As I’ve embarked on this journey, one of the most challenging aspects has been feeling alone. The truth is that I don’t know anyone else in my “real life” who prioritized debt payoff or is aggressively saving for retirement. And even though I’ve found likeminded people online, I often feel left out in a different way—that I’m not aggressive enough. It’s a weird conundrum and can feel isolating, but the sites below have been the perfect cure.

1. Budgets Are Sexy by J. Money

Budgets are Sexy is an honest look at real life finances. J is honest about things that most personal finance bloggers consider taboo (like car payments) and it makes me feel so much less alone in my personal finance journey. Throughout the past year, I’ve come to realize that life fluctuates and changes. There are career changes, graduate degrees and cross country (or world) moves. Life happens and that’s okay. Through his honesty and transparency, J shows that rolling with the punches (and being open to change) won’t derail your finances.

2. The Financial Diet

The Financial Diet is an editorial site with a bunch of different writers. Anyone can submit a post and share their opinion or financial story. They also have excellent posts where they ask 5-6 people to anonymously share their thoughts on a certain financial topic. Anytime I visit the site I feel less alone in my journey. The site serves as a reminder that we are all trying our best and finances are incredibly personal.

 

Did I leave anything out? What else would you add?

Money Mentality, Uncategorized

The Pain of Getting Exactly What You Want

Sometimes life is hard, complicated or stressful. Sometimes it’s all of the above.

I’m currently in an “all of the above” stage and I’m trying my best to handle it with grace and faith.

Unfortunately, I have a track record of FREAKING OUT during times of change.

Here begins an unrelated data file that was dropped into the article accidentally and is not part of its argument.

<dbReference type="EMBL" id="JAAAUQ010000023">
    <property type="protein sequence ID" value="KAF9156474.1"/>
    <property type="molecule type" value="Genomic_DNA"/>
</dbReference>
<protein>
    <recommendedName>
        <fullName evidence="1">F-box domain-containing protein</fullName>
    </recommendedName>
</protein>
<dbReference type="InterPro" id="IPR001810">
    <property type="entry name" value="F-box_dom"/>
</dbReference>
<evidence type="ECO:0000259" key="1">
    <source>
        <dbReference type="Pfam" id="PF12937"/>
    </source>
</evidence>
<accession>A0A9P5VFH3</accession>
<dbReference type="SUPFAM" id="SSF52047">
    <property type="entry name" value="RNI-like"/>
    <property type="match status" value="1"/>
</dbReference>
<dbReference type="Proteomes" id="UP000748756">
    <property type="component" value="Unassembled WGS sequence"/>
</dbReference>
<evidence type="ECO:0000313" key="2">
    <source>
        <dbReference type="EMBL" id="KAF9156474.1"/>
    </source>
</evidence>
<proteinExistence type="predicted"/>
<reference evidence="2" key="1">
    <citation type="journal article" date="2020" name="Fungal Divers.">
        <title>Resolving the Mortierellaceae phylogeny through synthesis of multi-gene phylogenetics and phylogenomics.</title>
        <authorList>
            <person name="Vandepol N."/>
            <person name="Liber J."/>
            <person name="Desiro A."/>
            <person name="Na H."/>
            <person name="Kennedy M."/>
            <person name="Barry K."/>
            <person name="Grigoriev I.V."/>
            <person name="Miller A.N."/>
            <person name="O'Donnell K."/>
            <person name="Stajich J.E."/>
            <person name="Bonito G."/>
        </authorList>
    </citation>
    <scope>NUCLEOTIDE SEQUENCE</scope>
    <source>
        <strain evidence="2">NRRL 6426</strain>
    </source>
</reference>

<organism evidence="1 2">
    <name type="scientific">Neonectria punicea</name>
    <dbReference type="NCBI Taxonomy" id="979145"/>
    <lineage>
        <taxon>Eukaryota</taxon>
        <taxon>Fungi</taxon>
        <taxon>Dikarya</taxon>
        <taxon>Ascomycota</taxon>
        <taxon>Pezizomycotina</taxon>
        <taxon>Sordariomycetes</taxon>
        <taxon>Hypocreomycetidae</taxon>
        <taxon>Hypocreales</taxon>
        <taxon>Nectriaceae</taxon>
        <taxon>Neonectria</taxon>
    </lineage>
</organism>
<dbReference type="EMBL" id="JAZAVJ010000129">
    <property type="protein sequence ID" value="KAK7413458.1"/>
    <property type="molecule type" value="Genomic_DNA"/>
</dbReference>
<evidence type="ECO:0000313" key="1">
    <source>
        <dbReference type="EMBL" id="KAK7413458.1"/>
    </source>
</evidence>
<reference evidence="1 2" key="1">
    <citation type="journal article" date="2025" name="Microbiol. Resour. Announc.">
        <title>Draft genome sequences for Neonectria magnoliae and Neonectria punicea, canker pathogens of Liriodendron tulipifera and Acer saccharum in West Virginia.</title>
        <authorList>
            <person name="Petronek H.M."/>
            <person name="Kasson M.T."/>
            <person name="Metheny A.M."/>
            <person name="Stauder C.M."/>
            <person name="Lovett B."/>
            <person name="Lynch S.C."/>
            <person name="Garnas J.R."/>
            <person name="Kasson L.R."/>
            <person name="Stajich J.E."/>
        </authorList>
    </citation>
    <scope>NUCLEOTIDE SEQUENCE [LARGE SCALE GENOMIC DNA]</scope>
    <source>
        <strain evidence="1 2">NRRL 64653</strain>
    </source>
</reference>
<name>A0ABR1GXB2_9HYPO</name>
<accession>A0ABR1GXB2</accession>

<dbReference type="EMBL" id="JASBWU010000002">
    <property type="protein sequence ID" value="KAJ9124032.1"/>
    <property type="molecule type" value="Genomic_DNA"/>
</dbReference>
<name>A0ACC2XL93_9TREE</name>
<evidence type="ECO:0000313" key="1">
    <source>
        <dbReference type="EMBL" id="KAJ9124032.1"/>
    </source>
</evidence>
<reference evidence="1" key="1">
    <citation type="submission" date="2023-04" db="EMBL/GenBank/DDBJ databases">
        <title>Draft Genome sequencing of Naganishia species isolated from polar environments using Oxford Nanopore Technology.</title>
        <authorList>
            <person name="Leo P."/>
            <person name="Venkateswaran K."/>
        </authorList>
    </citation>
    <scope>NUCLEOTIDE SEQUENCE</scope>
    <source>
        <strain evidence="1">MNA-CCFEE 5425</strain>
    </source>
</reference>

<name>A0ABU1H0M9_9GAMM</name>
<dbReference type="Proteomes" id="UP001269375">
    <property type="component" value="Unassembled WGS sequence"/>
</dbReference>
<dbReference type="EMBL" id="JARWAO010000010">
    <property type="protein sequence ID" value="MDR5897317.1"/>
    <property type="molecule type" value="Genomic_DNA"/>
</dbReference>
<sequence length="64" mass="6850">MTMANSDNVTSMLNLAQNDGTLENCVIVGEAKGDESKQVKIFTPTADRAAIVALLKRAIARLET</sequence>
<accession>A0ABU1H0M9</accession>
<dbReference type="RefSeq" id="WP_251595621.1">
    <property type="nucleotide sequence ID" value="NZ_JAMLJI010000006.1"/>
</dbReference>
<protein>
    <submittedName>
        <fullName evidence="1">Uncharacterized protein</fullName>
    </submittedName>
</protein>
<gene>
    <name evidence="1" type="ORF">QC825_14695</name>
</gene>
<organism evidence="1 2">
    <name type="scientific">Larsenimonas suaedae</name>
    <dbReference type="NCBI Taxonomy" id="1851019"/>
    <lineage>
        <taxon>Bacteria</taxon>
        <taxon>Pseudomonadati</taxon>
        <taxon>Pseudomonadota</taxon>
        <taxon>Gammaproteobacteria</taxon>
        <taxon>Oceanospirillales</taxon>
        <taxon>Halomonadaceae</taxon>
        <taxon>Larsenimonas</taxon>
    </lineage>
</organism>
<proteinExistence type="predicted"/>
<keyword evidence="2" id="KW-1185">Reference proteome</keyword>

I’m a firm believer that we will be faced with the same hurdle in life until we can finally jump over it and move on. Right now, I’m staring at the same hurdle I’ve been facing for the past few years and willing it to move with my mind. *sigh*

What exactly is my hurdle? When-Then Thinking.

When-Then Thinking is the absurdly misguided belief that once you reach a certain point, achieve a certain goal or overcome a certain hurdle, then you’ll be ~happy~.

It’s an absurd belief because if you’re anything like me, once you reach the goal at hand, there will be a brief moment of celebration followed by fresh panic about the new things you need to achieve.

I’ve watched myself go through this vicious cycle again and again and again.

Yet, here I am. Still believing that when I achieve “X,” then I’ll be happy.

And unsurprisingly, this is exactly how I handled my debt repayment. I told myself (consciously and subconsciously) that life would be great once my debt was gone. It became a mantra that I repeated to myself every da and a phrase that I used to soothe my stress.

But of course, the day of debt freedom came and I wasn’t happy. Well, I was happy, but it was a short-lived joy. After it was all said and done, my debt repayment resulted in the most depressing debt freedom post EVER and a full blown career crisis.

This time, I’m trying to do things differently.

I’ve been using “Happiness Lists” (you can download my free template here) to realize that life is actually pretty amazing. I’m trying to trust that with hard work and dash of faith, that things will fall into place. But even beyond that, I’m trying to keep the changes in perspective: life isn’t going to begin or end, no matter the outcome.

 

 Any tips for handling stress?

Extreme Savings, Money Mentality

Being a Military Kid Taught Me About Money…and Loneliness (But Not in the Way You’d Expect)

As the child of a military officer, I moved…A LOT. I went to three different high schools, three different elementary schools and two different middle schools. Life was constantly in flux.